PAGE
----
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Dover business supplies lights, labor for Scammell Bridge
By Casey Conley [email protected]
DURHAM — Decorative lights lining the Scammell Bridge could soon be illuminated again — thanks largely to a Dover business that covered much of the cost.
Affinity LED Lighting, located in the One Washington mill, paid for the high-efficiency lights and installation costs. At least initially, the company also will pay for electricity to light the bridge.
“It’s a way to give back, but it’s also a way to give back in our own speciality,” John Branagan, who handles business development for Affinity LED, said this week.
Branagan is confident the bridge will be relit this fall. If that happens, it will end five years of darkness on the state-owned bridge, which carries Route 4 traffic over the Bellamy River. Most of the span lies within Dover, although its western terminus falls just inside Durham town limits.
The state DOT shut off 51 lights on and around the bridge in 2012 in a statewide effort to reduce its streetlights and comply with new departmental criteria for operating them. At least 661 lights have shut off since then, and more than 1,000 more are slated for removal.
Officials in Durham and Dover have lobbied to turn the lights back on, citing safety issues for pedestrians. Renee Plummer, a Portsmouth businesswoman, also has pushed for the lights to come back on. Earlier this year, she printed bumper stickers making the case for relighting the bridge.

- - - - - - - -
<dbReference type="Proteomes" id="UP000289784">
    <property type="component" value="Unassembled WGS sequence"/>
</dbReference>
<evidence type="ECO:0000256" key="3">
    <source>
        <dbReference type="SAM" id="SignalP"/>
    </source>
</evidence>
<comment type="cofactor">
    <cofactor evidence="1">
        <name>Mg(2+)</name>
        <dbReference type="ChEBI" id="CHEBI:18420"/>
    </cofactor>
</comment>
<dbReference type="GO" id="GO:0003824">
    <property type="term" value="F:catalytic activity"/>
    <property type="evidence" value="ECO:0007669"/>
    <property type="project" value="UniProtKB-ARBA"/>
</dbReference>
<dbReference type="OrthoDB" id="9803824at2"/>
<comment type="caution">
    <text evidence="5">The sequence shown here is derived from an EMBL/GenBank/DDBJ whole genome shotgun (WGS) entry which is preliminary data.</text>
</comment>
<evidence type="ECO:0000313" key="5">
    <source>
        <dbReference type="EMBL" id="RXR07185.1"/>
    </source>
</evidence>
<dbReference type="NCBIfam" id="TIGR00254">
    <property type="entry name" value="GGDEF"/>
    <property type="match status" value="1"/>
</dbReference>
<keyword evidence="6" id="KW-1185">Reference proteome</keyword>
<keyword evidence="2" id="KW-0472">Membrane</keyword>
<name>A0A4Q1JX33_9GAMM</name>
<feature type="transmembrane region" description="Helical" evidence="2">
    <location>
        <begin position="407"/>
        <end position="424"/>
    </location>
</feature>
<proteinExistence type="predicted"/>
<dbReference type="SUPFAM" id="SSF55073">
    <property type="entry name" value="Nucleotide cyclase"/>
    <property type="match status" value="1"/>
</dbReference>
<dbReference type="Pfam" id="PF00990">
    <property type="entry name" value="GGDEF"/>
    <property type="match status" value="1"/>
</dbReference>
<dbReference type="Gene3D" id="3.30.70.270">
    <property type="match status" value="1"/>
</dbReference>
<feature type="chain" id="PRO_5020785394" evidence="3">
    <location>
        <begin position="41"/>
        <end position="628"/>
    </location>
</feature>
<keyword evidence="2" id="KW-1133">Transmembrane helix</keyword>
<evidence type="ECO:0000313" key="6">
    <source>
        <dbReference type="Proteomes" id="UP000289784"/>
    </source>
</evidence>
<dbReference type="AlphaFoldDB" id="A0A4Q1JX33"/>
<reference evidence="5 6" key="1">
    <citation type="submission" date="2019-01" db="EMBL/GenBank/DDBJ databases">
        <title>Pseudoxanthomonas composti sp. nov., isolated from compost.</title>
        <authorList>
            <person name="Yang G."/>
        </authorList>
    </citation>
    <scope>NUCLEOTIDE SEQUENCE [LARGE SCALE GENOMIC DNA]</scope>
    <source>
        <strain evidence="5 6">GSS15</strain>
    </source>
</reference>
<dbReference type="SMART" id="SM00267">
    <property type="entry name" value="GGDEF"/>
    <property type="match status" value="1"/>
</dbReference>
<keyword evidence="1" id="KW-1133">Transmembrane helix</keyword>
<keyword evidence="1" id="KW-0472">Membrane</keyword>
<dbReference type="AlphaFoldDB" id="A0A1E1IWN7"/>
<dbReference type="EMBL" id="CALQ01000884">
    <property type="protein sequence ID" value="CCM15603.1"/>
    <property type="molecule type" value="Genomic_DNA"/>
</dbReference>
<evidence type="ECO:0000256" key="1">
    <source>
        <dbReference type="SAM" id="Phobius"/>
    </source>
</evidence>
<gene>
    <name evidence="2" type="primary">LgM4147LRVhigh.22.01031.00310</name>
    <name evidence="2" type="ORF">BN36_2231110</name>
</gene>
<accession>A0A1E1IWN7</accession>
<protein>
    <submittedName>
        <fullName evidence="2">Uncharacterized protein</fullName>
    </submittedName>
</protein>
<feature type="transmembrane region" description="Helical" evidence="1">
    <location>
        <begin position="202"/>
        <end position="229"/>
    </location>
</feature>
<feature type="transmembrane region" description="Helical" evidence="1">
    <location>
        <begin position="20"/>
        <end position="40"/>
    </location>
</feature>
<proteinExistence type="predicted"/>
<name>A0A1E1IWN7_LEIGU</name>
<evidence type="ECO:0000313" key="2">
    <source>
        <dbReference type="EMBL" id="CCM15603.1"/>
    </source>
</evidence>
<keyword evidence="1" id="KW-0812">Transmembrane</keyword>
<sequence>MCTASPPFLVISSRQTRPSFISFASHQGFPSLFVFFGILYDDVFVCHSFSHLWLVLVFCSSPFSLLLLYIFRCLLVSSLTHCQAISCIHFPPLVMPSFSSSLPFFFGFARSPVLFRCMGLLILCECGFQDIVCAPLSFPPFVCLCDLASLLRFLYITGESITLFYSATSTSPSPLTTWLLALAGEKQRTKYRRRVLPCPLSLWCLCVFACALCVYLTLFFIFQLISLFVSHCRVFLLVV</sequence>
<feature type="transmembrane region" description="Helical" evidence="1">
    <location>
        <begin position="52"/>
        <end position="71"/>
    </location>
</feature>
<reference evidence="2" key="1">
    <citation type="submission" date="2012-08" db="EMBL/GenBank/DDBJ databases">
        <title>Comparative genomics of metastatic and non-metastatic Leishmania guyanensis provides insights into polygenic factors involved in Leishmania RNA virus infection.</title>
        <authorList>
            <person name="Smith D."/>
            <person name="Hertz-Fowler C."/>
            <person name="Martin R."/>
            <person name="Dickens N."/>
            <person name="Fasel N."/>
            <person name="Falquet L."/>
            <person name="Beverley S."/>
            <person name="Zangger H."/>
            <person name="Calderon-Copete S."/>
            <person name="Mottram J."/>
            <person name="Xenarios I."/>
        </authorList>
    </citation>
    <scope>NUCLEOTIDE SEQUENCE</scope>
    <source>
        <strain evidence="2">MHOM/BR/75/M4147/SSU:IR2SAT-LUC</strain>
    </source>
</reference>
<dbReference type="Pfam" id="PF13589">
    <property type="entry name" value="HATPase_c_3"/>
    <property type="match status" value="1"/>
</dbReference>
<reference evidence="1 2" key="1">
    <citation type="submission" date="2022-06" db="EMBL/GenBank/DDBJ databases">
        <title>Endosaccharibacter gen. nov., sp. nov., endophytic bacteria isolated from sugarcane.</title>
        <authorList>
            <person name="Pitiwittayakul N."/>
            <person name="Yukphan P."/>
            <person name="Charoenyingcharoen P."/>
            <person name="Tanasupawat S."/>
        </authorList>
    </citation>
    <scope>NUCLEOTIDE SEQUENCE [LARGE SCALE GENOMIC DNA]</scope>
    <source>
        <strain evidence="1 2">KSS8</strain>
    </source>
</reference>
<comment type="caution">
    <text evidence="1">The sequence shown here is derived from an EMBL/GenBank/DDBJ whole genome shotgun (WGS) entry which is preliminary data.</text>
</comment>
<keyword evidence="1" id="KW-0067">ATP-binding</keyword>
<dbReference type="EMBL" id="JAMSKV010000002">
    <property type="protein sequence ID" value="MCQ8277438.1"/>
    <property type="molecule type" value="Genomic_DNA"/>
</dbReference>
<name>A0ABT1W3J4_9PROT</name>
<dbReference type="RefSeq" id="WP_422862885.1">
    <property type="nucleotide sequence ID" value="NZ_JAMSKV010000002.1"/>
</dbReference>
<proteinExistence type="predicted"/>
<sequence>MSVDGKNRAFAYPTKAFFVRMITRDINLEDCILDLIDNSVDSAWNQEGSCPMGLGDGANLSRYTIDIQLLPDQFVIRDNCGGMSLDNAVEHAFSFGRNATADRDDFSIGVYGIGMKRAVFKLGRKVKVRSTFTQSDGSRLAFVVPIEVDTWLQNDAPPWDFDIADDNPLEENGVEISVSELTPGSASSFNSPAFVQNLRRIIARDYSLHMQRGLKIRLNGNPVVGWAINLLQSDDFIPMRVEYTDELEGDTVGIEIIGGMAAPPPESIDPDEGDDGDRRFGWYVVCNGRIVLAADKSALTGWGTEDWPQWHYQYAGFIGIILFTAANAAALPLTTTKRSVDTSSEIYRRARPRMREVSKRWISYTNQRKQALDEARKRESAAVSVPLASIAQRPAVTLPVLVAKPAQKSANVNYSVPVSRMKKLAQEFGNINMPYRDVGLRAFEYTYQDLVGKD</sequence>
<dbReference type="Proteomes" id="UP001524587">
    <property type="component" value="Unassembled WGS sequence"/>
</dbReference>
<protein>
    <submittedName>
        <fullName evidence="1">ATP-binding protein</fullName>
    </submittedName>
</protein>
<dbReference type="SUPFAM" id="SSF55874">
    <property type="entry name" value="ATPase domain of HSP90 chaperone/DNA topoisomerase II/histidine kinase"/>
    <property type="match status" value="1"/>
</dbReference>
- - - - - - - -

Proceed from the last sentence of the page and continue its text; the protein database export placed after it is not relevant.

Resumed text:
The state lets communities affected by streetlight removal pay to operate the lights if they choose, although that idea faced opposition in Durham and Dover, whose taxpayers would have to foot the bill for electricity. Previously, the state paid about $7,000 a year to light the span.
Enter Affinity LED Lighting, which stepped forward in recent weeks. The company has already bought and installed 50 lights on the bridge and another, brighter light in a parking lot on the Durham side.
The LED lights currently on the bridge will use about 85 percent less electricity than the previous lights, which will translate into similar savings in electricity. Annual electricity costs will likely be less than $2,000 a year with the new bulbs, which also last longer than older lighting technology.
The company hasn’t yet tallied its costs associated with the project, but Branagan said that’s not its focus right now.
“We don’t really look at those numbers. Certainly there is a cost but there is also a value. Fortunately, we have gotten a lot of business on the Seacoast and it made sense for us to give back,” he said.
For now, Affinity, the state DOT and Dover and Durham are working to finalize an agreement for relighting the span. Multiple tests on the bridge have been successful, including one Thursday night, confirming the existing lighting infrastructure is sound.
Durham Town Administrator Todd Selig, who has worked behind the scenes to broker the agreement, praised Affinity for stepping forward to donate the lights and cover the power costs.
Selig confirmed there will be no cost to Durham residents.
“We put our minds together and thought outside the box and came up with a really nice public-private partnership,” he said. “You don’t see that very often.”
A spokesman for N.H. DOT referred questions about the project to the towns.
The Scammell Bridge is named for Alexander Scammell, who commanded the 3rd New Hampshire Regiment during the Revolutionary War and later led a unit called Scammell’s Light Infantry. Scammell, who earned the ranks of colonel and adjutant general, was wounded in September 1781 near Yorktown, Va., and died a week later.